A CIVIC

BOOKSHELF

Laurel Singleton, Center for Education in Law and Democracy

Teachers in the Strengthening Civic Education in Colorado Schools project have expressed interest in literature that can be used to develop civic knowledge while supporting students’ literacy skills. The Civic Bookshelf has been developed to help teachers identify books that could be used to link civic education and literacy.

The Civic Bookshelf list is organized into the following categories:
Government and the Rule of Law
 
Individual Liberties
 
Picture Books
Chapter and Young Adult Books: Nonfiction
Chapter and Young Adult Books:
Fiction


   
Picture Books
Chapter and Young Adult Books: Nonfiction
Chapter and Young Adult Books: Fiction
Citizenship: Service and
Participation in Civic Life
 
Conflict Resolution
 
Picture Books
Chapter and Young Adult Books: Nonfiction
Chapter and Young Adult Books: Fiction
   
Picture Books
Chapter and Young Adult Books: Nonfiction
Chapter and Young Adult Books: Fiction
Many books could fit within several categories; for example, many of the books listed under “Individual Liberties” could also be placed under “Citizenship,” since they tell stories of people who worked for civil rights. Thus, users may find it useful to scan the entire list rather than focusing on one category.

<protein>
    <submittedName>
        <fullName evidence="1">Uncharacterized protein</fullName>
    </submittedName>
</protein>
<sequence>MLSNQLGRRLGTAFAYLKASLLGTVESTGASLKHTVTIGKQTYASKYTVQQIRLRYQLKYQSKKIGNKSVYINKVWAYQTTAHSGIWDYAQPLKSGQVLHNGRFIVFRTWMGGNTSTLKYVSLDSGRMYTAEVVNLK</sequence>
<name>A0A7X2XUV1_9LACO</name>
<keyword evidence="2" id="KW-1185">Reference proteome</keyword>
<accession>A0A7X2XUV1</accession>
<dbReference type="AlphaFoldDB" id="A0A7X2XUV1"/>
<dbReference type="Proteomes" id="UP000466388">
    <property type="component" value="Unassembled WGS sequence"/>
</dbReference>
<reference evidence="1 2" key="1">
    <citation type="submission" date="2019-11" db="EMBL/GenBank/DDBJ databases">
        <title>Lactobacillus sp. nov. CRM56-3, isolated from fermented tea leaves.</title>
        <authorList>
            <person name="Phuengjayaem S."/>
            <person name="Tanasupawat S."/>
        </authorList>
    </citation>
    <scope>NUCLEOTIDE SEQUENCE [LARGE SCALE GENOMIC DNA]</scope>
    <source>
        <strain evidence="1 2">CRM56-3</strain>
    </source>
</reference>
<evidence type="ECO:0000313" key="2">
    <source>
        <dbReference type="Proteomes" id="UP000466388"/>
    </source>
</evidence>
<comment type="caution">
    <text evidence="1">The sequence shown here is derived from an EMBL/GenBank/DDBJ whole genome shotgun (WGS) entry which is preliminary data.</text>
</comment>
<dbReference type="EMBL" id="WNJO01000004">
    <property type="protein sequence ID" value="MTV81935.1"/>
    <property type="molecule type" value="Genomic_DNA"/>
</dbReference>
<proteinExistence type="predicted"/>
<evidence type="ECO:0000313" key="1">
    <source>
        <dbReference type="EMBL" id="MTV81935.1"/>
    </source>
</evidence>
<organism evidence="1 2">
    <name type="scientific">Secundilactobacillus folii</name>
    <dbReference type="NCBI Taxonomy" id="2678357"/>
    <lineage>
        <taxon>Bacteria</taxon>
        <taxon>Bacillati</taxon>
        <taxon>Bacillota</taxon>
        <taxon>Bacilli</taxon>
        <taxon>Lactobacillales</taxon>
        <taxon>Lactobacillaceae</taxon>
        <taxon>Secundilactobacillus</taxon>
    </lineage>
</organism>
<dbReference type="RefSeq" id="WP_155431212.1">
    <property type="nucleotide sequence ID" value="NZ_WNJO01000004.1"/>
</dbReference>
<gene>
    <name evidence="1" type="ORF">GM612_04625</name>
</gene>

Within each category, books are organized into three categories: picture books, chapter and young adult books: fiction, and chapter and young adult books: nonfiction.

We have not attempted to identify specific grade levels for each book, as we know that what is appropriate depends on your specific students, how you plan to use a book, and the purposes for your use of the book. Note that some of the books listed are out of print; however, with the availability of numerous online services for ordering out-of-print works, teachers should be able to get all of the titles fairly readily.

The list far from comprehensive and we encourage teachers to check other sources. Three of particular use are:
The annual list of “Notable Trade Books in the Social Studies,” which appears in the issue of Social Education, the flagship journal of the National Council for the Social Studies (NCSS). Access past lists of notable trade books.
The regular “Children’s Literature” column in Social Studies and the Young Learner, another journal of NCSS.
Children's Literature is one of many websites on children’s literature, but the themed booklists it provides are current and helpful.
If users of this page have suggestions for books that should be listed, please send your suggestions to Laurel Singleton. Thanks to the Constitutional Rights Foundation Chicago for annotations of some books.